In this, the latest installement in a series of posts by Cass Business School academic Canan Kocabasoglu Hillmer, she looks at ways in which procurement has looked to structure its supply chains and why agility has been a driver behind those structures.
Supply chain agility has received increasing attention over the last decade due to two important developments.
First, companies experience shorter product cycles and volatile demand patterns. In addition, despite the recent news that Apple and Foxconn are considering bringing more of their manufacturing back to developed countries, the overwhelming trend has been to see supply chains extend across the globe.
A second issue that has helped supply chain agility gain prominence is the increased awareness of supply chain management risks and the role of agile supply chains to recover from these risks once they are realised.
Many different interpretations exist of what it means to have an agile supply chain. Even worse, the term is used widely with the assumption that there is one prevalent perspective of what supply chain agility entails. One perspective that has been gaining prominence is that supply chain agility is the capability of a firm, with conjunction of its supply chain partners to ‘adapt and respond to’ the changes in its business environment in a swift manner.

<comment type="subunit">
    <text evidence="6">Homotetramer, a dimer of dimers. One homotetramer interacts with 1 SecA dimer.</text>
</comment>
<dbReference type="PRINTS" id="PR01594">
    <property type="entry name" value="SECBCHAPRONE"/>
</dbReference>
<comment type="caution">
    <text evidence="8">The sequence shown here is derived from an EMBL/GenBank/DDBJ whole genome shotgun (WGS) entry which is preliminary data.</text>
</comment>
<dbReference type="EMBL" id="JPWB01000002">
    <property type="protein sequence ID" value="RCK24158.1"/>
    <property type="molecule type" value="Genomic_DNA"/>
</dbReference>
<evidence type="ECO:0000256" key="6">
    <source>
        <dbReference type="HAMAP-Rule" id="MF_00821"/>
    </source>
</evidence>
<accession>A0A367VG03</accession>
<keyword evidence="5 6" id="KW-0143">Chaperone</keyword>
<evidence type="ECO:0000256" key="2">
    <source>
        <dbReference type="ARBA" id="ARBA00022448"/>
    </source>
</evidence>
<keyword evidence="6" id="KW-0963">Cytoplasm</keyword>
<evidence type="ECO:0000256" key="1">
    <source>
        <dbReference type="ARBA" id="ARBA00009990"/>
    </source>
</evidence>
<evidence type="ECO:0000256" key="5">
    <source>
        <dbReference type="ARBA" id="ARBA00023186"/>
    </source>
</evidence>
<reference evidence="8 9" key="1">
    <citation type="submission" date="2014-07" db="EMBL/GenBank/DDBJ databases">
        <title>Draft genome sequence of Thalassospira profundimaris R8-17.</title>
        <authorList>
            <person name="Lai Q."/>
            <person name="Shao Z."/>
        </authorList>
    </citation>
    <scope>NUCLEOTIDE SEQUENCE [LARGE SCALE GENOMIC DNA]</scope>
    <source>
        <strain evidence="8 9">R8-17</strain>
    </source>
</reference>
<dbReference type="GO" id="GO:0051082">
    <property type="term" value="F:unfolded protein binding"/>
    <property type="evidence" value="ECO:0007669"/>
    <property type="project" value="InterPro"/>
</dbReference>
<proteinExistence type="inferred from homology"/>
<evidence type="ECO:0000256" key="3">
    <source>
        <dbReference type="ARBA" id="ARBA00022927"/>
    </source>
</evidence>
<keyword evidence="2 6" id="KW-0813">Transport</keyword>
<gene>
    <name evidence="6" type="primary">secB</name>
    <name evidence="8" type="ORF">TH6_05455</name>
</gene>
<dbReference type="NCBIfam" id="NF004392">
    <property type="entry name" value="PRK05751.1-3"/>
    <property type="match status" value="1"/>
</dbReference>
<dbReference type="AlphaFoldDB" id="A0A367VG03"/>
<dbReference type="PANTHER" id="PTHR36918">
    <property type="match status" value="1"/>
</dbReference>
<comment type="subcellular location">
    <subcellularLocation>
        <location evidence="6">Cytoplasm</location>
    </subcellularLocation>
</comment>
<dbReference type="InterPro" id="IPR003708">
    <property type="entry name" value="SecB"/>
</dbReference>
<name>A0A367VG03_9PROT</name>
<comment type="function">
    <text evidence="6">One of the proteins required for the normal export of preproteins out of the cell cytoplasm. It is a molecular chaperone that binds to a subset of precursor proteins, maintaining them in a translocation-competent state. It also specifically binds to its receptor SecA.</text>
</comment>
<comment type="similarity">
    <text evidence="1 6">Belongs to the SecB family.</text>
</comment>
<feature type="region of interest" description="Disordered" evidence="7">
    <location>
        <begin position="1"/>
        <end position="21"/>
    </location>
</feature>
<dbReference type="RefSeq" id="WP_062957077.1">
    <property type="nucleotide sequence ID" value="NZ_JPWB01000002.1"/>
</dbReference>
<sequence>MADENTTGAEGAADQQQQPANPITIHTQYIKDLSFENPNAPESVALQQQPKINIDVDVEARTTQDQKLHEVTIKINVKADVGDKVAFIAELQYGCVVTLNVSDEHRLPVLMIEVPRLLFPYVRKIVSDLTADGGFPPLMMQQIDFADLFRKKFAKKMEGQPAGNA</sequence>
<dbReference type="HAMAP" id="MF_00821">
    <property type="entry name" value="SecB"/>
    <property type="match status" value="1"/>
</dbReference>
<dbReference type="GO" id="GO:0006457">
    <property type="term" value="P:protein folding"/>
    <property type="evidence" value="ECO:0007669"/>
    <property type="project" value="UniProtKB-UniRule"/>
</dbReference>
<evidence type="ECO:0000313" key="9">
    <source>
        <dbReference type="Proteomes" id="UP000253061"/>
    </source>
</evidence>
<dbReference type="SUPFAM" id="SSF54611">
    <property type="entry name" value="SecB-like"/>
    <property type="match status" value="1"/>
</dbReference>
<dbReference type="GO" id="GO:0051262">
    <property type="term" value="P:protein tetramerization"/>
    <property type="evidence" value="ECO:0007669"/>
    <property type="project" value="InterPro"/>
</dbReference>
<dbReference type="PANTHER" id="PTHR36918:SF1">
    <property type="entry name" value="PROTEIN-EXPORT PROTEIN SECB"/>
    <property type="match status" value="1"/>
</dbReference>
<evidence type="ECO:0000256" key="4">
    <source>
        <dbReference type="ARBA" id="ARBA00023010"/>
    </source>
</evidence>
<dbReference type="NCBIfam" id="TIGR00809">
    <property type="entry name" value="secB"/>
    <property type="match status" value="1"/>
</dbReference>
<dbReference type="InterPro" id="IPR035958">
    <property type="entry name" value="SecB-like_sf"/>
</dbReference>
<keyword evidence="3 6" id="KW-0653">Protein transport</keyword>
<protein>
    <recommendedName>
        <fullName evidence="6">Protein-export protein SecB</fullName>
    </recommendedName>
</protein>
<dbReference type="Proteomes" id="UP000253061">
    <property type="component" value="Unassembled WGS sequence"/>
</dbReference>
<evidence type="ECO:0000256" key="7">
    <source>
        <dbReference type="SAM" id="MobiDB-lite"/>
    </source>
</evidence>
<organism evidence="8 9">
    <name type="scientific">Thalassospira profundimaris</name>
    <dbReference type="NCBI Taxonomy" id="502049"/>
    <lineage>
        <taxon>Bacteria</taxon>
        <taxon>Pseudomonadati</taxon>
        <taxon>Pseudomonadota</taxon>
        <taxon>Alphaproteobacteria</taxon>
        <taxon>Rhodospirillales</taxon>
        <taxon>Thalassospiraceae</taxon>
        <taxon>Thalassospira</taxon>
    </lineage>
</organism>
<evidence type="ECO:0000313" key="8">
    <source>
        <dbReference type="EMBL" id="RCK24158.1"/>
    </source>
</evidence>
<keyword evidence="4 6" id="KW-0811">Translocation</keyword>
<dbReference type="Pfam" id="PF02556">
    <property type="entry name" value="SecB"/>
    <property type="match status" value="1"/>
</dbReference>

These changes may be due to new markets or new ways of doing business and they may be expected or unexpected. How the company views changes affects whether they are considered as an opportunity to capitalise on or a threat to be managed. In either case, an agile supply chain can be part of an effective response strategy.
In our research, we have found that there are three indicators of supply chain agility: the first is the level of responsiveness to customer requests (from the point of view of the customers); the second is the ability to quickly identify changes in the marketplace and respond to it; the third is the coordination and collaboration with supply chain partners.
The question is what kind of investments the company has to make to acquire this capability. While this is only one of the potential many routes, this series considers investments in strategic sourcing and how these investments can contribute to the agility of a firm. A closer look at companies that have utilised strategic sourcing to this end suggests two routes. The first route is about making investments under strategic sourcing that directly feed into supply chain agility.
The second is more indirect; by using strategic sourcing to strengthen operational flexibility a company can improve its supply chain agility. We will investigate these two routes further in the next two parts: first by discussing operational flexibility and then by looking at how strategic sourcing, operational flexibility and supply chain agility all fit together.
Canan Kocabasoglu Hillmer is a faculty member at the Cass Business School.